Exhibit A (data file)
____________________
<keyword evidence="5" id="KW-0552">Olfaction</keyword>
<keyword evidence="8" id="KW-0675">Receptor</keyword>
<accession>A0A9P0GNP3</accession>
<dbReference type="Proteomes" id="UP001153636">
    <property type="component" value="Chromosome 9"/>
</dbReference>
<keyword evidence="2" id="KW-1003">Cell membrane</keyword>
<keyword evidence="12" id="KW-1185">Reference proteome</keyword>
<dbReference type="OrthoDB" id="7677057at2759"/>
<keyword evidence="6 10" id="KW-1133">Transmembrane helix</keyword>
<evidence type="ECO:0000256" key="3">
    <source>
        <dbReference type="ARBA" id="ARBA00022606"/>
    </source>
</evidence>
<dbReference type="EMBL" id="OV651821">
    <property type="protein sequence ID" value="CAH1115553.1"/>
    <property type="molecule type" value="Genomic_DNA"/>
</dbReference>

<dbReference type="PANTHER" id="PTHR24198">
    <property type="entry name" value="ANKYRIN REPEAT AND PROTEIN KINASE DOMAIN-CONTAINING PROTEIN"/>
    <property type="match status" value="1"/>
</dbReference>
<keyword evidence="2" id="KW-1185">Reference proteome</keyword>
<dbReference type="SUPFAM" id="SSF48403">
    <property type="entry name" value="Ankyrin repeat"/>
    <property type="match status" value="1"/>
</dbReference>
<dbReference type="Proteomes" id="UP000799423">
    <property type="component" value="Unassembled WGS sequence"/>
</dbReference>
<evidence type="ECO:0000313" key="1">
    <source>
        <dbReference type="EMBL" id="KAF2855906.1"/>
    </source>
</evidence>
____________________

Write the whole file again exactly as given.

<keyword evidence="5" id="KW-0552">Olfaction</keyword>
<keyword evidence="8" id="KW-0675">Receptor</keyword>
<accession>A0A9P0GNP3</accession>
<dbReference type="Proteomes" id="UP001153636">
    <property type="component" value="Chromosome 9"/>
</dbReference>
<keyword evidence="2" id="KW-1003">Cell membrane</keyword>
<keyword evidence="12" id="KW-1185">Reference proteome</keyword>
<dbReference type="OrthoDB" id="7677057at2759"/>
<keyword evidence="6 10" id="KW-1133">Transmembrane helix</keyword>
<evidence type="ECO:0000256" key="3">
    <source>
        <dbReference type="ARBA" id="ARBA00022606"/>
    </source>
</evidence>
<dbReference type="EMBL" id="OV651821">
    <property type="protein sequence ID" value="CAH1115553.1"/>
    <property type="molecule type" value="Genomic_DNA"/>
</dbReference>

<dbReference type="PANTHER" id="PTHR24198">
    <property type="entry name" value="ANKYRIN REPEAT AND PROTEIN KINASE DOMAIN-CONTAINING PROTEIN"/>
    <property type="match status" value="1"/>
</dbReference>
<keyword evidence="2" id="KW-1185">Reference proteome</keyword>
<dbReference type="SUPFAM" id="SSF48403">
    <property type="entry name" value="Ankyrin repeat"/>
    <property type="match status" value="1"/>
</dbReference>
<dbReference type="Proteomes" id="UP000799423">
    <property type="component" value="Unassembled WGS sequence"/>
</dbReference>
<evidence type="ECO:0000313" key="1">
    <source>
        <dbReference type="EMBL" id="KAF2855906.1"/>
    </source>
</evidence>